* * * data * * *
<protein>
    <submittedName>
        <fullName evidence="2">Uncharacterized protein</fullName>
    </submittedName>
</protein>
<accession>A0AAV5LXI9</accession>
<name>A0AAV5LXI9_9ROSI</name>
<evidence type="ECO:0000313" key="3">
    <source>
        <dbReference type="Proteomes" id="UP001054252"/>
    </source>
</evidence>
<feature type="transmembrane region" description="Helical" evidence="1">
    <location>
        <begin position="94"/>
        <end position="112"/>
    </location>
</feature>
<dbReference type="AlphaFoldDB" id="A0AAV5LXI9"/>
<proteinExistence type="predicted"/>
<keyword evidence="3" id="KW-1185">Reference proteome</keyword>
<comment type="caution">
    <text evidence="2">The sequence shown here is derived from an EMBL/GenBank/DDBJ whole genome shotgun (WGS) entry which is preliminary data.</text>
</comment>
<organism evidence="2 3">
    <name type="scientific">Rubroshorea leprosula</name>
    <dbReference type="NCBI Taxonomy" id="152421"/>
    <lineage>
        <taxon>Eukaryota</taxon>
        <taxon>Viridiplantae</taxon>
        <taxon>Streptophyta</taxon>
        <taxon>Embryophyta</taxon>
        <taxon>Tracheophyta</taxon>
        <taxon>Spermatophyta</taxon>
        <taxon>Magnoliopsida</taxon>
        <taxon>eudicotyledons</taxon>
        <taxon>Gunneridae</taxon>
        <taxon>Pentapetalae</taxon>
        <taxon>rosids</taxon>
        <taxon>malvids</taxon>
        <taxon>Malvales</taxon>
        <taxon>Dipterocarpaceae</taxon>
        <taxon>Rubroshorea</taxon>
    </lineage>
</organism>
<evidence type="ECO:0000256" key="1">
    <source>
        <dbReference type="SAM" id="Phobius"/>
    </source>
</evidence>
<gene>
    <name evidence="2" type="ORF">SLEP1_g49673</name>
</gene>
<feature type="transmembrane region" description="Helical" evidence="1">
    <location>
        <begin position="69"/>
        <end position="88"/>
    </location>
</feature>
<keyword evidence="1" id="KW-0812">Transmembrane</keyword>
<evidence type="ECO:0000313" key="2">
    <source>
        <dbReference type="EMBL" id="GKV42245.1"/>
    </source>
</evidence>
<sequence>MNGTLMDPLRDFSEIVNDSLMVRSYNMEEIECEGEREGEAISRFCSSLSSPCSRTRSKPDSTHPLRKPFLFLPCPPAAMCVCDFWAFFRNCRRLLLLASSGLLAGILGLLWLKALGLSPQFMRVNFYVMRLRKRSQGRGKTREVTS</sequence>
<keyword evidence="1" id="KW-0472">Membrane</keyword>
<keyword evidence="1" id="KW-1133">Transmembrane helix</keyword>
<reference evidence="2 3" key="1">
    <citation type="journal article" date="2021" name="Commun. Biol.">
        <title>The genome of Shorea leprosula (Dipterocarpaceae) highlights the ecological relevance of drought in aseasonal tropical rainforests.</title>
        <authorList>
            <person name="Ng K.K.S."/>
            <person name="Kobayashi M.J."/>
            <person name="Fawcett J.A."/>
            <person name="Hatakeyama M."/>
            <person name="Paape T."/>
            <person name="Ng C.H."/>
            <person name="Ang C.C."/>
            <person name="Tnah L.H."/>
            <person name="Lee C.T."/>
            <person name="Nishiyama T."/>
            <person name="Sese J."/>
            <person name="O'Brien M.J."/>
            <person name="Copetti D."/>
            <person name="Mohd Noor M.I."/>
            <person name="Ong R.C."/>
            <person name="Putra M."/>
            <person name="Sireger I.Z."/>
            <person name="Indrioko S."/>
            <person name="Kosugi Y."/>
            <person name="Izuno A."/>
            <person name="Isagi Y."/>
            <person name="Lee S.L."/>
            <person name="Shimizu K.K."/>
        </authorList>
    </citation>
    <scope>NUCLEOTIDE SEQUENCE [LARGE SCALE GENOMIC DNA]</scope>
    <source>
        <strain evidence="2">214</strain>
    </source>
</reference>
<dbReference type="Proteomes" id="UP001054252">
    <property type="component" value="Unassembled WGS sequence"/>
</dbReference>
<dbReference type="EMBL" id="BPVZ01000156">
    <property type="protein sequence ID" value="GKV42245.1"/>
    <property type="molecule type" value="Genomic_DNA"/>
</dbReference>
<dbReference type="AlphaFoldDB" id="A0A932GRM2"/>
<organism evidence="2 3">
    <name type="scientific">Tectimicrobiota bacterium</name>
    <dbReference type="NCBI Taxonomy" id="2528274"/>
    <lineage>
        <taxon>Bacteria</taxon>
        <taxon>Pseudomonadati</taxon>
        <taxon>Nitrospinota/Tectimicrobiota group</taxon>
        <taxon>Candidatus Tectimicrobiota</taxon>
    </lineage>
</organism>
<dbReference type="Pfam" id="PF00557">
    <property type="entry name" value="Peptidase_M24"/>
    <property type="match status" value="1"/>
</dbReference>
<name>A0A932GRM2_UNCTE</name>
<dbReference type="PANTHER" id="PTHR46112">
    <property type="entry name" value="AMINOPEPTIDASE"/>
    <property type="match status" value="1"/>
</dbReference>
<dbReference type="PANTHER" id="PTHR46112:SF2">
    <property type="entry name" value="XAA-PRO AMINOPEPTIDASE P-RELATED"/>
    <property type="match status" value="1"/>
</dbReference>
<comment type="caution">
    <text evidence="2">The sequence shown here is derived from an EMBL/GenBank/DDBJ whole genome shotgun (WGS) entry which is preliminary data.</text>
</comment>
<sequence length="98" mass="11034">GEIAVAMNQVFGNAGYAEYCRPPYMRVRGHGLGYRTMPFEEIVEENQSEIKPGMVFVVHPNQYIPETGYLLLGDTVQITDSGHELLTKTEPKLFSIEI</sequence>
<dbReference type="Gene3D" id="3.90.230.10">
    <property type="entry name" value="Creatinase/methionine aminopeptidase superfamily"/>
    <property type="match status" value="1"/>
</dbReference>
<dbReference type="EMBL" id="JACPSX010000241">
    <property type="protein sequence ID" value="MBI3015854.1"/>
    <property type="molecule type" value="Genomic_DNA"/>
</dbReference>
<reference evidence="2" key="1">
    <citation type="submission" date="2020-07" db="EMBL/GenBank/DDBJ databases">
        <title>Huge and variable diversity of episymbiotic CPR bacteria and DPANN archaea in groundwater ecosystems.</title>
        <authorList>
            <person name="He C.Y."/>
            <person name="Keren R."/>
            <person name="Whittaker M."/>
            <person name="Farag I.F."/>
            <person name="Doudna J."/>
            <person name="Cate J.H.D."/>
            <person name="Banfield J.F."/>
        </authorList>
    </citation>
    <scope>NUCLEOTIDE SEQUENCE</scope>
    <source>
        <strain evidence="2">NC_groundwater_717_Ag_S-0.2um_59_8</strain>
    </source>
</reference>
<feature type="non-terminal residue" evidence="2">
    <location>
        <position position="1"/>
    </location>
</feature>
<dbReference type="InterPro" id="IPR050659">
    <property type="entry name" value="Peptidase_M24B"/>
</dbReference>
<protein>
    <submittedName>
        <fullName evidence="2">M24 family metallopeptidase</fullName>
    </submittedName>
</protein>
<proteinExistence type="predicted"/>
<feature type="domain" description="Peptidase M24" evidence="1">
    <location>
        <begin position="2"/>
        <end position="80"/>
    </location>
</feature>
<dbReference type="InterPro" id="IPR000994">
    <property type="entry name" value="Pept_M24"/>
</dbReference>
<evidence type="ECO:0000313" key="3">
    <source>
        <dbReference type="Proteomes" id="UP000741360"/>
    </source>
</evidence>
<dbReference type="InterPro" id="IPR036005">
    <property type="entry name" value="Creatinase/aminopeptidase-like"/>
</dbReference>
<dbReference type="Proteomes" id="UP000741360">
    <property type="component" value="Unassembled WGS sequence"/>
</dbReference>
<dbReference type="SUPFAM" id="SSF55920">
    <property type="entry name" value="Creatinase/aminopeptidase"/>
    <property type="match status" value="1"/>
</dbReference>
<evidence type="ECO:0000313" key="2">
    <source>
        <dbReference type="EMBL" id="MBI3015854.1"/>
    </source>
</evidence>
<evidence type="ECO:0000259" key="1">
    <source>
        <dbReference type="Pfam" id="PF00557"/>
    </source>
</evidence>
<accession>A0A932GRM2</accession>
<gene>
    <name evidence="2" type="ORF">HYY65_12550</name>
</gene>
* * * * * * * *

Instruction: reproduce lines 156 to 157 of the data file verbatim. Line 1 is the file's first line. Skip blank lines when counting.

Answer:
            <person name="Banfield J.F."/>
        </authorList>